A new approach is therefore required to predict the voltage distribution using only the available information provided. We are also evaluating the accuracy of prediction for varying degree of observability, by varying the number of SMs on the LV circuit. The ability to predict the voltage distribution across a circuit ahead of time is important because of a number of factors. Voltage prediction is required for effective DSM and renewable import to the network. Furthermore, most urban (and radial) LV circuits in the UK have the flexibility to change its topologies. For example, the LV circuit displayed in Fig. 1. The circuit encircled has three topology options just by changing the state of its fuses and link box. Each option will have its own risk and capacity. At present, any connectivity improvement initiatives are performed manually when faults or change of requirements are reported. Dynamic connectivity improvement strategy or the ability to change the circuit topology based on the predicted risk may soon be required because of the potential mismatch between their renewables output and the peaks in energy demand. This strategy is important, especially when DSM are unable to alleviate the risk of constraints violation. The ability to predict risks of constraint violations via the prediction of voltage distribution is essential to instigate the need for connectivity improvement.

Fig. 1: The LV circuit (encircled area) has 3 topology options by changing the state of its fuses and link box.

Iii Methodology

This paper proposed the use of Deep Learning Neural Network (DLNN) to predict the voltage distribution in an LV circuit. Only the voltage magnitude is predicted, as this value is of interest to DNO for the 400V LV circuits [12]. Because of the limitations identified in Sec. I, the model aims are:

  1. To predict how voltage is distributed across a circuit one-time step ahead , despite the partial SMs coverage;

  2. To predict the voltage for all customers, including at location without any SMs;

  3. To predict without the need for high granularity demand power data from all customers on the circuit, including pseudo-measurements data. The prediction is performed using only the aggregated demand power data or no demand power data;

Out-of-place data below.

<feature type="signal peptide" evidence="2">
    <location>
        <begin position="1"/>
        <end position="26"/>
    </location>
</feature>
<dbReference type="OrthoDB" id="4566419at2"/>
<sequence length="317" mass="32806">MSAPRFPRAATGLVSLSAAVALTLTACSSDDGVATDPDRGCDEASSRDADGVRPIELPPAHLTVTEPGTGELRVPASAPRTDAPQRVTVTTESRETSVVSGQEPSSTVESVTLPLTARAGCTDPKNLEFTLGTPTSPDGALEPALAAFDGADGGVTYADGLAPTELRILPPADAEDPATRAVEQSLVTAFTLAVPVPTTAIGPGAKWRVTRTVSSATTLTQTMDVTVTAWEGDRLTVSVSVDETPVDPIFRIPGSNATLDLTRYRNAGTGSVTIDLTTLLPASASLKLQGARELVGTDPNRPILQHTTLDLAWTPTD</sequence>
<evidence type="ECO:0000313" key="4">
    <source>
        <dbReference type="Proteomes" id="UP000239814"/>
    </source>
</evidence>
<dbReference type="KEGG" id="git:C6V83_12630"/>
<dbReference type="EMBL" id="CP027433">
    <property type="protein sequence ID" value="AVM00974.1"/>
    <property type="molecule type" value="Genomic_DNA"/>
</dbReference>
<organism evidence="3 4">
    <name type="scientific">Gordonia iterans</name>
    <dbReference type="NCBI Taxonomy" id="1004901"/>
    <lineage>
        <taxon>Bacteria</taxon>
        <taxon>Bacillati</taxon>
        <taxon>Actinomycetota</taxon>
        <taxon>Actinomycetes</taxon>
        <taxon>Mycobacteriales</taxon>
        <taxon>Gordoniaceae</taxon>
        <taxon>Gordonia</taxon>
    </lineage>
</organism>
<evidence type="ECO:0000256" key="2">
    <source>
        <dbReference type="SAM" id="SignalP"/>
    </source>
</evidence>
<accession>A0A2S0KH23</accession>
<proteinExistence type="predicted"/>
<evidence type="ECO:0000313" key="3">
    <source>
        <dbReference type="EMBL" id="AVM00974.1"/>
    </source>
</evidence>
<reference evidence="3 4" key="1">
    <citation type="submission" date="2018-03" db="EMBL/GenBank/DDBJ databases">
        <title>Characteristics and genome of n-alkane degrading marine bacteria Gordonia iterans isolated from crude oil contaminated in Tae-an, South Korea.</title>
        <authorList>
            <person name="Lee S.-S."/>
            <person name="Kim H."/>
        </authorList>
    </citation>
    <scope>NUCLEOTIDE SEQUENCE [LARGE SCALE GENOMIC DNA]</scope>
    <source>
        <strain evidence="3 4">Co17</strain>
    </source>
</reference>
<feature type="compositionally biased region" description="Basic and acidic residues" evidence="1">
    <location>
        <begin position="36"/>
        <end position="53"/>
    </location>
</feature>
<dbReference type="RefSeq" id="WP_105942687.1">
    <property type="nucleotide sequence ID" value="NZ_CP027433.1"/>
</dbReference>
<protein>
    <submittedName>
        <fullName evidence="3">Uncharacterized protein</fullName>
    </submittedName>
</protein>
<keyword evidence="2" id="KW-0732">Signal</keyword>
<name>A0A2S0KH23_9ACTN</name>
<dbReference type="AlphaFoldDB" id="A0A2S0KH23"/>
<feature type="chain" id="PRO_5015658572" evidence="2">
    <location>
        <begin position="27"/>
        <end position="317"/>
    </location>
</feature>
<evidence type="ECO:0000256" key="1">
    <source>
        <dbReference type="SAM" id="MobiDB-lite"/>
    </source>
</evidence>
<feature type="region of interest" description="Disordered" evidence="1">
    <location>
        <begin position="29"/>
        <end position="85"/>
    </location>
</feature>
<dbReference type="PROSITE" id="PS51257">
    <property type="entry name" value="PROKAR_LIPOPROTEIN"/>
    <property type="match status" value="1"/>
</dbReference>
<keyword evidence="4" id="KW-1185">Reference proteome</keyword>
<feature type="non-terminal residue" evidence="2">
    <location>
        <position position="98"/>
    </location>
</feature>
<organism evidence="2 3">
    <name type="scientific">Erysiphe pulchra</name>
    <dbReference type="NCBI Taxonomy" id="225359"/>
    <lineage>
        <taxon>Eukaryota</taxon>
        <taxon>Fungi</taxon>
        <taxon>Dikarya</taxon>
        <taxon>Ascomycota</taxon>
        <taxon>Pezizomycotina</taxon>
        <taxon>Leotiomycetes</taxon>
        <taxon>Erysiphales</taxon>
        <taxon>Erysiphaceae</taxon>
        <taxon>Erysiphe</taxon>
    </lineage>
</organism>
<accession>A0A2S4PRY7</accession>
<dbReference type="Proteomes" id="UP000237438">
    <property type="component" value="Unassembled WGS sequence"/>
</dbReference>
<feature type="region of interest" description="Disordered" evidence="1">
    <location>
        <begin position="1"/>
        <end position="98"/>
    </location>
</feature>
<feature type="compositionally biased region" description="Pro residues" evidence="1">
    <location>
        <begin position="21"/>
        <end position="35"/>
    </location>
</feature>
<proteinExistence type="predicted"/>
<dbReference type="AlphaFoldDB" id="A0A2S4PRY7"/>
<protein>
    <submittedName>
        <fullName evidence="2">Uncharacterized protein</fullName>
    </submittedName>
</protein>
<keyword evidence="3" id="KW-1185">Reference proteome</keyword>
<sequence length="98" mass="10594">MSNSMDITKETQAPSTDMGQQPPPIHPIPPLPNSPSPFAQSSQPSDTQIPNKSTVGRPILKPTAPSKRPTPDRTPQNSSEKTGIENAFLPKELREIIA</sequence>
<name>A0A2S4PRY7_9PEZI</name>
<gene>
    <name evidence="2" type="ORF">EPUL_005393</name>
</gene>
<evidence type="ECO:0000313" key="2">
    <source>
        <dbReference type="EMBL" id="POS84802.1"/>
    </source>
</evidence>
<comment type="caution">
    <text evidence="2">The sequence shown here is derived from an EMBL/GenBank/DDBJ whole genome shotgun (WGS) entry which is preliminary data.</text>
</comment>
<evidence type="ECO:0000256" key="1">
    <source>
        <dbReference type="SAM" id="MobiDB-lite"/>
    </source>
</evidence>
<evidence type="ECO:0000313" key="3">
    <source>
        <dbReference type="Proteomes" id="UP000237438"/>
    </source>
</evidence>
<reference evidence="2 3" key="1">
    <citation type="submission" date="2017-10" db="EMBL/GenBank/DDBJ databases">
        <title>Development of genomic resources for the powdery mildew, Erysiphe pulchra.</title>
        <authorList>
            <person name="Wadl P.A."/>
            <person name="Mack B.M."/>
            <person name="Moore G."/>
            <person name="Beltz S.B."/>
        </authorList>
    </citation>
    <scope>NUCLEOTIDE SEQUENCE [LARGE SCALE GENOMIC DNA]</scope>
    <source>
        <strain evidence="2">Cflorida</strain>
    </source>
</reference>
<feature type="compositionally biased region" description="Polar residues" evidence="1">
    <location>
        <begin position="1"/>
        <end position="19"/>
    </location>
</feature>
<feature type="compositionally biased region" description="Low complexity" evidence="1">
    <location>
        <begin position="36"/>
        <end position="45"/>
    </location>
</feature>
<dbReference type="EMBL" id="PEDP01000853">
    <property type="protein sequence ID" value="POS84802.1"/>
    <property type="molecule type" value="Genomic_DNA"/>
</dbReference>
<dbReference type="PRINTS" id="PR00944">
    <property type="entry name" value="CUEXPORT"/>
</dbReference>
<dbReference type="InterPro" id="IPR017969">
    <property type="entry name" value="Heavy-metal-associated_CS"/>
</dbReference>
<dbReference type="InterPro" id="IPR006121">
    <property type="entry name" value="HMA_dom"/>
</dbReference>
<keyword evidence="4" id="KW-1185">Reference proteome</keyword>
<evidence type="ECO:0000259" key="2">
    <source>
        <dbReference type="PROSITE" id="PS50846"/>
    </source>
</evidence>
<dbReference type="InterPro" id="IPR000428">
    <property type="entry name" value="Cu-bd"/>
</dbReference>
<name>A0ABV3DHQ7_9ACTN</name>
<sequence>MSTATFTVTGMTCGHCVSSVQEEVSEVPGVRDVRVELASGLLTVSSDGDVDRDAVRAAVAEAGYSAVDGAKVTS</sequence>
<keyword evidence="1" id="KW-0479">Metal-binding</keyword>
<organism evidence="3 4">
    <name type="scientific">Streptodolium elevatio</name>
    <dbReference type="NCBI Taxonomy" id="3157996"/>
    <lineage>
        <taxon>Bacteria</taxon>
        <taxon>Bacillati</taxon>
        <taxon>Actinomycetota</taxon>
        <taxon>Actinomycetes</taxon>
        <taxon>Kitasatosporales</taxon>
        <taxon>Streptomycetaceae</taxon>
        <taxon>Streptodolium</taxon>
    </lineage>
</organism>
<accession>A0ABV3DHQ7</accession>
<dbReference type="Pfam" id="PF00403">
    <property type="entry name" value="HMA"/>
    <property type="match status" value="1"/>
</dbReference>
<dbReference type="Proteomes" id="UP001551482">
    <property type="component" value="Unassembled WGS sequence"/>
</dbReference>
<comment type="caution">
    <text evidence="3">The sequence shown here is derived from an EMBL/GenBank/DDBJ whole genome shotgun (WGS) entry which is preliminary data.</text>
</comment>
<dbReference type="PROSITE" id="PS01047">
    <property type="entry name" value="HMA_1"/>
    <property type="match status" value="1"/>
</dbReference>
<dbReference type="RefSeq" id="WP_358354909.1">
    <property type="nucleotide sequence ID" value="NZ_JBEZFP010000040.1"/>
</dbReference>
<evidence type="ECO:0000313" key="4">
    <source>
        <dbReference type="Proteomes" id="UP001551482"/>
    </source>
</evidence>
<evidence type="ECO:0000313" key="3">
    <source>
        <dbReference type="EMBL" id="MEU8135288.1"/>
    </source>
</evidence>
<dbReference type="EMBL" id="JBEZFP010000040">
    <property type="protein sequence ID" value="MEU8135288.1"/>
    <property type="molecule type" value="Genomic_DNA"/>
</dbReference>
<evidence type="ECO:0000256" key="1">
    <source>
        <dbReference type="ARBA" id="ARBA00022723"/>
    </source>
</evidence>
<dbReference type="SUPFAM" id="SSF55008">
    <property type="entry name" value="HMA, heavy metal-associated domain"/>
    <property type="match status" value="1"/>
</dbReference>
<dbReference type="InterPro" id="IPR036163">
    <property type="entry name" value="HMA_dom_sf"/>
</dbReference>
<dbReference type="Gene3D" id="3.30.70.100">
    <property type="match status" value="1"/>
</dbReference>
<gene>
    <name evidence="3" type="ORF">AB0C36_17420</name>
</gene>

4. To predict without prior identification of customers phase connection.

Iii-a Simulating the voltage distribution

Because of current lack of large-scale SM data, simulated SM data are used to evaluate our assumptions. OpenDSS is used to simulate the voltage distribution across an LV circuit, using actual LV circuit topologies randomly selected from Scotland Central Belt and the demand power data per household is generated from University of Loughborough CREST model [8]. The original CREST model was modified to enable the generation of 1-month demand power data with no renewable generation.

For our analysis, we define where the service cable connects to the property as the customer connection point (CCP). A CCP can connect to a single household or multi-household property. A single household property will typically have a single-phase CCP. For a single phase CCP connected to a single household property, the values provided by the simulated SM will be similar to reality. However, simulation of the SM may differ from reality for multi-households properties.

Multi-household property, for example, flats and tenements, can have a maximum of 3 CCPs, one for each phase; with the number of households in a property are equally distributed across the 3 phases, assuming balanced loading. For example, if there are 6 households in a multi-household property, an example of a tenement housing, each single phase 230V cable will be connected to 2 households in the property. No lateral cables or cables in the property are provided for the analysis. Therefore, we are simulating that a SM indicates the aggregated demand power data (lump load) from all the households that are connected to same phase in the multi-household property. This value is used by OpenDSS to calculate its respective voltage.

Iii-B Predicting the voltage distribution

Equation 1 indicates the input to output correlation of the predictive model, with is a 6-layer DLNN.